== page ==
Human papillomavirus (HPV) is a group of virus that grows naturally on your skin; about 200 types have been identified. Although there are hundreds, the majority of them are not pathogenic, do not cause health problems. There are about 30 types of HPV, however, which may cause infection on your skin and genital area. Human papillomavirus (HPV) infection can occur in different parts of your body. Those viruses can cause not only sexually transmitted diseases, but also oral cancer (cancer in the mouth or throat) and cancer in your anogenital region (cancer of the cervix, vagina cancer or cancer of the vulva, cancer of the penis or anal)
It is reported that about than 50% of the sexually active population in the developed countries is considered carrier of HPV. In the US alone, it is estimated that about 20 million people have HPV infection; most of them have no obvious symptoms. Having no apparent lesions, those individuals are infected with the virus and can transmit it to their uninfected partners. It is also revealed that the majority of sexually active people have had at least one papillomavirus infection with high potential carcinogen in their lives, especially during the early years of sexual life.
HPV Infection Causes and Risk Factors
HPV are sub-microscopic infectious agents that grow harmlessly on your skin. Infection occurs when the virus enters your body through a cut or a tear in the epidermis (the outer layer of your skin). If your body natural defense is trong, no infection occurs. That is, you run a greater risk of contracting HPV infection when you have a weak immune system.
HPV infection is transmitted by skin-to-skin contact, vaginal sex, anal sex, oral sex, and self-inoculation (itching of genital warts). You can get HPV If your skin was in contact with contaminated surfaces or objects (under wear for instance). Although it is rare, the virus can be transmitted by swimming in local pools. Transmission of HPV can also occur during delivery, mother-to -child transmission.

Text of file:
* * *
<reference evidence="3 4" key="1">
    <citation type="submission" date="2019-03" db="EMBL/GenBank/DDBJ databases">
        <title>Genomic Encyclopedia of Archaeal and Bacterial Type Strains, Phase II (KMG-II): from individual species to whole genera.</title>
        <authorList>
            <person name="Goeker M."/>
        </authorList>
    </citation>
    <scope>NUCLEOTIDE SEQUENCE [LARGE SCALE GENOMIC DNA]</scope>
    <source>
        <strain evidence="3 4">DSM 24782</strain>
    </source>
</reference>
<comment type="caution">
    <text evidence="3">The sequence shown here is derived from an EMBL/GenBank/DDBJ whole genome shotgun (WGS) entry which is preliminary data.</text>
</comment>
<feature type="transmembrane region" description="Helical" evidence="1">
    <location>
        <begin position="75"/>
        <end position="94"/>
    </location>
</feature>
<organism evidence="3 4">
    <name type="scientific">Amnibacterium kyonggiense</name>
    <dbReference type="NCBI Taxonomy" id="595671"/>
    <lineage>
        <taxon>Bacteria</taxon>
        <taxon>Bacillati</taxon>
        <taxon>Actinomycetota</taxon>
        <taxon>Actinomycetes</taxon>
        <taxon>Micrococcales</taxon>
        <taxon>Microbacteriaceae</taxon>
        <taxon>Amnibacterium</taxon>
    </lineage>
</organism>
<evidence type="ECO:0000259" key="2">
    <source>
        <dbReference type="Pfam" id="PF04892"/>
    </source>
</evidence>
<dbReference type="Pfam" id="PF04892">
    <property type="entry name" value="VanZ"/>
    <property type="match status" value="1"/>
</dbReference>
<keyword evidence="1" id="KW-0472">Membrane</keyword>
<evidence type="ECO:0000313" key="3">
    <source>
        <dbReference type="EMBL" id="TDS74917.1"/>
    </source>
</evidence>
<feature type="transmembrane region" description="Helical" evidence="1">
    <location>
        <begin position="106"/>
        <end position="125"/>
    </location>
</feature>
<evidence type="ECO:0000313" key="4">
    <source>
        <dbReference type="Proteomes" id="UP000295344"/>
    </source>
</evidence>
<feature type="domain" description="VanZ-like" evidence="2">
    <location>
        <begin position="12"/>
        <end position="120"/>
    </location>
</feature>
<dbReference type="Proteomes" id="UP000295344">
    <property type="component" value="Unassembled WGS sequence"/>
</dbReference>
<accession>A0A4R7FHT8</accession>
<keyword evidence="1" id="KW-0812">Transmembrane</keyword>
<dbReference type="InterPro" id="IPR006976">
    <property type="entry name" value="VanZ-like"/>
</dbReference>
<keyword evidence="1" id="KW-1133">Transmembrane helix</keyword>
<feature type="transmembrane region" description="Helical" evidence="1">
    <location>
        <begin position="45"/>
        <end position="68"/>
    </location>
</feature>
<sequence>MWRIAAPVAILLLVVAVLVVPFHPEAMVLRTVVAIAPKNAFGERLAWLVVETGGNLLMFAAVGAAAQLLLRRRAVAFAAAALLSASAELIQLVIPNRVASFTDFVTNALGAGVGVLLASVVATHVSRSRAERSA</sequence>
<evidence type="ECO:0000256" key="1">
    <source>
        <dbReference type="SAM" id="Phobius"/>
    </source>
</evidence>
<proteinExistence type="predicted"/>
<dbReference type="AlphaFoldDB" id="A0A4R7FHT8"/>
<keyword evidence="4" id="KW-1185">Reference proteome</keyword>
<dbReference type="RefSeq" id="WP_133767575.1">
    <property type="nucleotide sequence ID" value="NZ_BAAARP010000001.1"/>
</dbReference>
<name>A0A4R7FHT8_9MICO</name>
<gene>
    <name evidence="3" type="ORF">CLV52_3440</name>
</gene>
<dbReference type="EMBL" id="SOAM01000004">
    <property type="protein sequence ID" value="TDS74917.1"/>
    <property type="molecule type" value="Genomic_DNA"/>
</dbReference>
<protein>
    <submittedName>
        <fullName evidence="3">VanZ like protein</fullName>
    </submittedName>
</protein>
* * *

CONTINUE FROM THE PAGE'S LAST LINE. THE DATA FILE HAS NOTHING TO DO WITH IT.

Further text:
Although it is controversial, it is also believed that certain birth control pills tend to promote the development of VPH infection in people with weakened immune system.
HPV Infection Symptoms
Most people infected with HPV have no signs or symptoms and can spread the virus unawarely. When symptoms occur, they can be physical and psychological.
Men: occurrence of genital warts in the groin, thigh, urethra, penis, scrotum, and rectal area
Women: occurrence of genital warts on the groin, thigh, labia minora, vaginal opening, vaginal canal, and anorectal area.
Men And Women: Warts or lesions on your tongue, tonsils, soft palate, and larynx and in your nose
Psychological – If you have HPV infection that develops warts or lesions in your genital areas, you can feel these psychological symptoms:
- Feel depressed, ashamed, or guilty
- Anxious and fear about cancer
- Lack of self-esteem
- Feel uncomfortable with your partner during sexual activities
- Having less desire for sexual activities
- Concern about your reproductive health
Note: refer to the table below for more signs and symptoms
How Is HPV Infection Diagnosed?
Your doctor can diagnose HPV infection by examining the warts or lessions. Changes in the cervix are detected through Pap test. If the test is not conclusive enough, your physician may suggest a direct exam of your external genitalia, using a hand lens (a magnifying glass) or a colposcope (colposcopy).
Cervical cytology, also called Pap smear or Pap test, is a medical procedure that allows your physician to collect cells from your cervix (assuming you are a woman) to study them under microscope. This painless test, done by a doctor or nurse, allows detection of abnormal cells that are either precancerous or cancerous. This will enable further investigation to identify women who are at risk of cancer of the cervix. Women who are at risk are mostly those who have genital infection with HPV types 16 or/and 18, two types of HPV that are responsible for about 70 percent of cervical cancers. If you have two consecutive positive Pap test, your doctor can recommend a colposcopy.
DNA test – during this procedure, a medical specialist takes cell samples from your cervix to make a cytological study. This method helps your doctor to detect all 13 high-risk HPV types: types 16 and 18. If the result indicates presence of HPV types 16 and 18, you are at greater risk of cancer. In this case, your doctor may recommend a HPV DNA test (a test done to detect cervical cancer in its early stage) to supplement your Pap test if you are 30 years or older.